Why, even a member of the aforementioned Super Sentai could even make an appearance. Not on the battlefield, of course, but at a Halloween celebration. It’s just a costume of some generic knockoff-looking Red Warrior, but as a toku fan, it’s always fun to see these things. Especially in a show that may as well be the anime equivalent of a Super Sentai team-up. Or rather, a Super Hero Taisen movie turned into a series, in which iconic figures from multiple shows and films are brought together to save the world and set off the biggest fireworks display in recorded history (until the next one).
Undoubtedly, this show’s most exciting episode is the one sharing the series’ name, simply titled “Infini-T Force”. In the fallout of previous encounters, Ken finds himself without his trusty Gatchaman powers – no flight, no armor, no assortment of crimefighting gadgetry to save him – as Emi and the team he’s begun to call friends are in mortal peril.
After relentless chastisement from Emi, who reduces the team to a bunch of men who only assume the role of superhero because they like using their powers and showing off (to which I say there must be at least a kernel of truth), Ken must prove his mettle against an enemy that mimics the skills of his entire crew. With a little guidance from his newfound fam, that is. After the fire walk through the melting pot of philosophies from each show in episodes leading up to it, “Infini-T Force” is the period at the end of the statement of heroism made by these classic characters. Also, Ken just looks freaking cool. Like, all the time. Seriously, kudos to the designers.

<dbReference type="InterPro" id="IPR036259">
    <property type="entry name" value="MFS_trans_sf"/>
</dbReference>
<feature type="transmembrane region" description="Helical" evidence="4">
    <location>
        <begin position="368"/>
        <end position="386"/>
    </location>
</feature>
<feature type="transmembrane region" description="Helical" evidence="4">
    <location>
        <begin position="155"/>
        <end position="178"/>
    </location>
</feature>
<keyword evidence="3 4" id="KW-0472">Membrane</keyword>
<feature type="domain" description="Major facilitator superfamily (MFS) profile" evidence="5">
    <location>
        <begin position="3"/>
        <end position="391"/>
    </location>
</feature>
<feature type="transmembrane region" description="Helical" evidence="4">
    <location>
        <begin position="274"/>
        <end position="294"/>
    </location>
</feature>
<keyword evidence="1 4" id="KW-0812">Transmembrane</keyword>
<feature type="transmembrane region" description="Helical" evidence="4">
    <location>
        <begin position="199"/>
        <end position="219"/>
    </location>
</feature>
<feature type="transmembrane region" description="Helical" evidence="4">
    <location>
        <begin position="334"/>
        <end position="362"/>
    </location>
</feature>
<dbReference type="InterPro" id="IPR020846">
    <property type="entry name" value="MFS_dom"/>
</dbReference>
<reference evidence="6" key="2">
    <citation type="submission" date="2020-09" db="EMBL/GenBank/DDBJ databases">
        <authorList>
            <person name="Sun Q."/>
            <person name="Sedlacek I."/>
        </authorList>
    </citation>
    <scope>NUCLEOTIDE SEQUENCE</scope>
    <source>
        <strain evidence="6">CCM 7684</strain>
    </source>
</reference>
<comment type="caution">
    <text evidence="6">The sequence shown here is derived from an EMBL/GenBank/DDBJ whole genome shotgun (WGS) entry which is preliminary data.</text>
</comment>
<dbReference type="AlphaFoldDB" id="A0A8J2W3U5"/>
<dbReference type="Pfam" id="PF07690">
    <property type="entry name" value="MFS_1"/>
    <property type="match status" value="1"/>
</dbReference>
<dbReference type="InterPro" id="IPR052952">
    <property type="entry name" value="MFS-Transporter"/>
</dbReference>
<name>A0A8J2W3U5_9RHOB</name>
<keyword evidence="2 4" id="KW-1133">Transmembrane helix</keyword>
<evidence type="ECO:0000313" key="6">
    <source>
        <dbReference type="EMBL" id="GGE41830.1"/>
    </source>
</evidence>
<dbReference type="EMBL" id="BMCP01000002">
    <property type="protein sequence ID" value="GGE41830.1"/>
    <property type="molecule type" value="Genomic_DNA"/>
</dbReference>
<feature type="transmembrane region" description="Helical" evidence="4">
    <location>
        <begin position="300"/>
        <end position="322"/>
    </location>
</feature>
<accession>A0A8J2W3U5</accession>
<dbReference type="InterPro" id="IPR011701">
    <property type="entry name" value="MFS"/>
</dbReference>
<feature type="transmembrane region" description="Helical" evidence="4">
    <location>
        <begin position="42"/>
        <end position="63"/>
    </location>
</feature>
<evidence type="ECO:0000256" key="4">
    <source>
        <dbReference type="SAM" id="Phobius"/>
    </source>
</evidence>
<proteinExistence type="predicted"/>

If I were to change anything about the series, it might be the ultimate reason for Kaido’s plan to steal the mythic Case, the wielder of which will have any wish granted by its immense power. I suppose I’ve just seen one too many shows where the second half heads in this direction, and I couldn’t really muster the appreciation this time. Though they do get points for the creative use of multidimensional shenanigans. The sequence in which Emi has a conversation with someone who is both there and not there, witnessing events that both include and don’t include her, is definitely among the show’s most arresting.
Now approaching its eighth episode, Infini-T Force is a fun show, undoubtedly packed with moments of nostalgia, swelling with emotion but not so much that you forget that it’s probably the high-flying, thunderstruck, knuckle-crunching battles that brought you there to begin with. It’s an imperfect show set in an imperfect universe, but speaking as a resident of one of those, I’d say that’s just fine.